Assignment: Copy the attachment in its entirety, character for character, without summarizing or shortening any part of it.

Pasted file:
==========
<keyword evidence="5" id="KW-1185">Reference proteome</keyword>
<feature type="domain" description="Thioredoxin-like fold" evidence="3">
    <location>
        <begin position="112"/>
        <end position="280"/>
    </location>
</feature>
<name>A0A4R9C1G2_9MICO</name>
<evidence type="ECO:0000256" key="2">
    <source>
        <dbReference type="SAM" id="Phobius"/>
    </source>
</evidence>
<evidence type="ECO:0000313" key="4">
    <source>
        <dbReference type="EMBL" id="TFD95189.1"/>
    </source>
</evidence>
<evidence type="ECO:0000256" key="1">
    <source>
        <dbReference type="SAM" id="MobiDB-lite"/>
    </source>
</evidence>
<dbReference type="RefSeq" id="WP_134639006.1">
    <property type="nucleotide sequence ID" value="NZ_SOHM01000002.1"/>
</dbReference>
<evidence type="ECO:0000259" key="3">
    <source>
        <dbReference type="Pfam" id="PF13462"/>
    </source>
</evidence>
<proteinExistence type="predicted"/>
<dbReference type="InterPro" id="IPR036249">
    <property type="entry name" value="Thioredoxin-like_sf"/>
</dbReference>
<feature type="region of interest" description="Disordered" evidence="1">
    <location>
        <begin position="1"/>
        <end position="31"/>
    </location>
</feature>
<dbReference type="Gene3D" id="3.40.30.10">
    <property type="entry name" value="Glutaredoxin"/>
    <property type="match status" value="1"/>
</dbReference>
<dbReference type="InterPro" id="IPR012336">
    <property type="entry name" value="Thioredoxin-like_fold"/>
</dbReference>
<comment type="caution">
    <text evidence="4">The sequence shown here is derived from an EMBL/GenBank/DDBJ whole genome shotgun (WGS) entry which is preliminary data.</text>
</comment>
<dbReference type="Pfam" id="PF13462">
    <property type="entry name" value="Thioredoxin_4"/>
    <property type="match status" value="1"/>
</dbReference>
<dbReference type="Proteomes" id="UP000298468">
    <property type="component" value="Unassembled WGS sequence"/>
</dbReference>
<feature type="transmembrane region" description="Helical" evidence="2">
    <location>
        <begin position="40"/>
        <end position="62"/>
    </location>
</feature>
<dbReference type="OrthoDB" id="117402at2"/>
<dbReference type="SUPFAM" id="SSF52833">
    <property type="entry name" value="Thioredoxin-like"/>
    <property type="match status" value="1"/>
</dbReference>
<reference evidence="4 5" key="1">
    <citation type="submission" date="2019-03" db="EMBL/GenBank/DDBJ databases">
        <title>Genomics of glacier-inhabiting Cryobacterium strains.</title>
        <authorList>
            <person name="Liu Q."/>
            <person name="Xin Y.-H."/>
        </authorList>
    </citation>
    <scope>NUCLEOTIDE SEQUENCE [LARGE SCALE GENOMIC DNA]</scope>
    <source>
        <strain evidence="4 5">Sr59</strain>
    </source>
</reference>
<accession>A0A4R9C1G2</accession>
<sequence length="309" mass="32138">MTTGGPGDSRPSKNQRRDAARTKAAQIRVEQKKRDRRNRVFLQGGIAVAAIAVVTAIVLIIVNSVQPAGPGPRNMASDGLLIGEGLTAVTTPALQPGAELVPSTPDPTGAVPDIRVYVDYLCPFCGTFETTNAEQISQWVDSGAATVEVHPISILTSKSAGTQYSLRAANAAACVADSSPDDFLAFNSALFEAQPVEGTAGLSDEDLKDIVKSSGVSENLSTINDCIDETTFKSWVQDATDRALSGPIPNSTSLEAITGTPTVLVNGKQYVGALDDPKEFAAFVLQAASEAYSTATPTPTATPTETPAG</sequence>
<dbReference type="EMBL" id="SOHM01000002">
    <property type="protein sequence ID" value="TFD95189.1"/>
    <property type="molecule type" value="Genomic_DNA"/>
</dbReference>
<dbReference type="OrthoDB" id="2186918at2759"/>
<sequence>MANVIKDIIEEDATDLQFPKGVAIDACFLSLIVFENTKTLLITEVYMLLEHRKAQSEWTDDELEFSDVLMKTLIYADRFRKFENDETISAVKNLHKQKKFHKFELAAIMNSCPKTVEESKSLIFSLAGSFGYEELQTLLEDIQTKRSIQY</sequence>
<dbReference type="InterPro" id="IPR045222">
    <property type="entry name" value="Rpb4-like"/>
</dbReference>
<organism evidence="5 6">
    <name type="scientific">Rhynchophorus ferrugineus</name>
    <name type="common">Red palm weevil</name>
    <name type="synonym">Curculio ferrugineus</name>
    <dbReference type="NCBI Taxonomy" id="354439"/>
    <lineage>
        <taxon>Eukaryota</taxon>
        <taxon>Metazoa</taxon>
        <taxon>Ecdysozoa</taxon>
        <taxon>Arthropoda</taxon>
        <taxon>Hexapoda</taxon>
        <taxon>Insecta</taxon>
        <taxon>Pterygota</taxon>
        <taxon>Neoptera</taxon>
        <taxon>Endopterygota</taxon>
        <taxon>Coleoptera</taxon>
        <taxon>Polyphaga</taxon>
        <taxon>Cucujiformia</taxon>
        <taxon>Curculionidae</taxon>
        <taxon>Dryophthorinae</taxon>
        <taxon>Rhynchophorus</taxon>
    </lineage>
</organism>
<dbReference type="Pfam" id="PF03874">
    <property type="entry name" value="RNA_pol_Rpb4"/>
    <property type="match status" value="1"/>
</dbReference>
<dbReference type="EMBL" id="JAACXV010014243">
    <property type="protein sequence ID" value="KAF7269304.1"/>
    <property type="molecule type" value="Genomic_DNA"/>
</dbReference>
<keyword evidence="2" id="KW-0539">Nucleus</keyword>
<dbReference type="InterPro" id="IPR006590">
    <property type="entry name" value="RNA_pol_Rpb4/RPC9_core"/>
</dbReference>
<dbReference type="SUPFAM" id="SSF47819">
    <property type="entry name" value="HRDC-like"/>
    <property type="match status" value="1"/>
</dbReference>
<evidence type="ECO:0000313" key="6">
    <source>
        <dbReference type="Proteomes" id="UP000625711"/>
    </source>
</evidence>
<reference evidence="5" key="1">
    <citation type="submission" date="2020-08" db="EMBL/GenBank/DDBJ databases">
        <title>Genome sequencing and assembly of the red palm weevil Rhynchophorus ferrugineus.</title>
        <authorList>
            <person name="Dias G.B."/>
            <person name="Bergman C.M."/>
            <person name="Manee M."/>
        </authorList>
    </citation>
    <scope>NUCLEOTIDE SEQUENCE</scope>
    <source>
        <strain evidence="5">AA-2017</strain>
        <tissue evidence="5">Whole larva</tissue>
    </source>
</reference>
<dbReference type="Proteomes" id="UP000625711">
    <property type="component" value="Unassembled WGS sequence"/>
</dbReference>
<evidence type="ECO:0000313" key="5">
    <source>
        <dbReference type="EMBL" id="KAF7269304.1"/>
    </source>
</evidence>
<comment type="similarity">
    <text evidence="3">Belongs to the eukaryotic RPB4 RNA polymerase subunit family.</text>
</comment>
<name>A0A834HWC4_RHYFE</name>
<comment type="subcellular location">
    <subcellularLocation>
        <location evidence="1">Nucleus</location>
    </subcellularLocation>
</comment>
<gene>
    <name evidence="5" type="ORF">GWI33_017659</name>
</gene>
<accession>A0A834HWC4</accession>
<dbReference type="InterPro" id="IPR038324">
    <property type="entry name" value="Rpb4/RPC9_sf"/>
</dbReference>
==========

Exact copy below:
<keyword evidence="5" id="KW-1185">Reference proteome</keyword>
<feature type="domain" description="Thioredoxin-like fold" evidence="3">
    <location>
        <begin position="112"/>
        <end position="280"/>
    </location>
</feature>
<name>A0A4R9C1G2_9MICO</name>
<evidence type="ECO:0000256" key="2">
    <source>
        <dbReference type="SAM" id="Phobius"/>
    </source>
</evidence>
<evidence type="ECO:0000313" key="4">
    <source>
        <dbReference type="EMBL" id="TFD95189.1"/>
    </source>
</evidence>
<evidence type="ECO:0000256" key="1">
    <source>
        <dbReference type="SAM" id="MobiDB-lite"/>
    </source>
</evidence>
<dbReference type="RefSeq" id="WP_134639006.1">
    <property type="nucleotide sequence ID" value="NZ_SOHM01000002.1"/>
</dbReference>
<evidence type="ECO:0000259" key="3">
    <source>
        <dbReference type="Pfam" id="PF13462"/>
    </source>
</evidence>
<proteinExistence type="predicted"/>
<dbReference type="InterPro" id="IPR036249">
    <property type="entry name" value="Thioredoxin-like_sf"/>
</dbReference>
<feature type="region of interest" description="Disordered" evidence="1">
    <location>
        <begin position="1"/>
        <end position="31"/>
    </location>
</feature>
<dbReference type="Gene3D" id="3.40.30.10">
    <property type="entry name" value="Glutaredoxin"/>
    <property type="match status" value="1"/>
</dbReference>
<dbReference type="InterPro" id="IPR012336">
    <property type="entry name" value="Thioredoxin-like_fold"/>
</dbReference>
<comment type="caution">
    <text evidence="4">The sequence shown here is derived from an EMBL/GenBank/DDBJ whole genome shotgun (WGS) entry which is preliminary data.</text>
</comment>
<dbReference type="Pfam" id="PF13462">
    <property type="entry name" value="Thioredoxin_4"/>
    <property type="match status" value="1"/>
</dbReference>
<dbReference type="Proteomes" id="UP000298468">
    <property type="component" value="Unassembled WGS sequence"/>
</dbReference>
<feature type="transmembrane region" description="Helical" evidence="2">
    <location>
        <begin position="40"/>
        <end position="62"/>
    </location>
</feature>
<dbReference type="OrthoDB" id="117402at2"/>
<dbReference type="SUPFAM" id="SSF52833">
    <property type="entry name" value="Thioredoxin-like"/>
    <property type="match status" value="1"/>
</dbReference>
<reference evidence="4 5" key="1">
    <citation type="submission" date="2019-03" db="EMBL/GenBank/DDBJ databases">
        <title>Genomics of glacier-inhabiting Cryobacterium strains.</title>
        <authorList>
            <person name="Liu Q."/>
            <person name="Xin Y.-H."/>
        </authorList>
    </citation>
    <scope>NUCLEOTIDE SEQUENCE [LARGE SCALE GENOMIC DNA]</scope>
    <source>
        <strain evidence="4 5">Sr59</strain>
    </source>
</reference>
<accession>A0A4R9C1G2</accession>
<sequence length="309" mass="32138">MTTGGPGDSRPSKNQRRDAARTKAAQIRVEQKKRDRRNRVFLQGGIAVAAIAVVTAIVLIIVNSVQPAGPGPRNMASDGLLIGEGLTAVTTPALQPGAELVPSTPDPTGAVPDIRVYVDYLCPFCGTFETTNAEQISQWVDSGAATVEVHPISILTSKSAGTQYSLRAANAAACVADSSPDDFLAFNSALFEAQPVEGTAGLSDEDLKDIVKSSGVSENLSTINDCIDETTFKSWVQDATDRALSGPIPNSTSLEAITGTPTVLVNGKQYVGALDDPKEFAAFVLQAASEAYSTATPTPTATPTETPAG</sequence>
<dbReference type="EMBL" id="SOHM01000002">
    <property type="protein sequence ID" value="TFD95189.1"/>
    <property type="molecule type" value="Genomic_DNA"/>
</dbReference>
<dbReference type="OrthoDB" id="2186918at2759"/>
<sequence>MANVIKDIIEEDATDLQFPKGVAIDACFLSLIVFENTKTLLITEVYMLLEHRKAQSEWTDDELEFSDVLMKTLIYADRFRKFENDETISAVKNLHKQKKFHKFELAAIMNSCPKTVEESKSLIFSLAGSFGYEELQTLLEDIQTKRSIQY</sequence>
<dbReference type="InterPro" id="IPR045222">
    <property type="entry name" value="Rpb4-like"/>
</dbReference>
<organism evidence="5 6">
    <name type="scientific">Rhynchophorus ferrugineus</name>
    <name type="common">Red palm weevil</name>
    <name type="synonym">Curculio ferrugineus</name>
    <dbReference type="NCBI Taxonomy" id="354439"/>
    <lineage>
        <taxon>Eukaryota</taxon>
        <taxon>Metazoa</taxon>
        <taxon>Ecdysozoa</taxon>
        <taxon>Arthropoda</taxon>
        <taxon>Hexapoda</taxon>
        <taxon>Insecta</taxon>
        <taxon>Pterygota</taxon>
        <taxon>Neoptera</taxon>
        <taxon>Endopterygota</taxon>
        <taxon>Coleoptera</taxon>
        <taxon>Polyphaga</taxon>
        <taxon>Cucujiformia</taxon>
        <taxon>Curculionidae</taxon>
        <taxon>Dryophthorinae</taxon>
        <taxon>Rhynchophorus</taxon>
    </lineage>
</organism>
<dbReference type="Pfam" id="PF03874">
    <property type="entry name" value="RNA_pol_Rpb4"/>
    <property type="match status" value="1"/>
</dbReference>
<dbReference type="EMBL" id="JAACXV010014243">
    <property type="protein sequence ID" value="KAF7269304.1"/>
    <property type="molecule type" value="Genomic_DNA"/>
</dbReference>
<keyword evidence="2" id="KW-0539">Nucleus</keyword>
<dbReference type="InterPro" id="IPR006590">
    <property type="entry name" value="RNA_pol_Rpb4/RPC9_core"/>
</dbReference>
<dbReference type="SUPFAM" id="SSF47819">
    <property type="entry name" value="HRDC-like"/>
    <property type="match status" value="1"/>
</dbReference>
<evidence type="ECO:0000313" key="6">
    <source>
        <dbReference type="Proteomes" id="UP000625711"/>
    </source>
</evidence>
<reference evidence="5" key="1">
    <citation type="submission" date="2020-08" db="EMBL/GenBank/DDBJ databases">
        <title>Genome sequencing and assembly of the red palm weevil Rhynchophorus ferrugineus.</title>
        <authorList>
            <person name="Dias G.B."/>
            <person name="Bergman C.M."/>
            <person name="Manee M."/>
        </authorList>
    </citation>
    <scope>NUCLEOTIDE SEQUENCE</scope>
    <source>
        <strain evidence="5">AA-2017</strain>
        <tissue evidence="5">Whole larva</tissue>
    </source>
</reference>
<dbReference type="Proteomes" id="UP000625711">
    <property type="component" value="Unassembled WGS sequence"/>
</dbReference>
<evidence type="ECO:0000313" key="5">
    <source>
        <dbReference type="EMBL" id="KAF7269304.1"/>
    </source>
</evidence>
<comment type="similarity">
    <text evidence="3">Belongs to the eukaryotic RPB4 RNA polymerase subunit family.</text>
</comment>
<name>A0A834HWC4_RHYFE</name>
<comment type="subcellular location">
    <subcellularLocation>
        <location evidence="1">Nucleus</location>
    </subcellularLocation>
</comment>
<gene>
    <name evidence="5" type="ORF">GWI33_017659</name>
</gene>
<accession>A0A834HWC4</accession>
<dbReference type="InterPro" id="IPR038324">
    <property type="entry name" value="Rpb4/RPC9_sf"/>
</dbReference>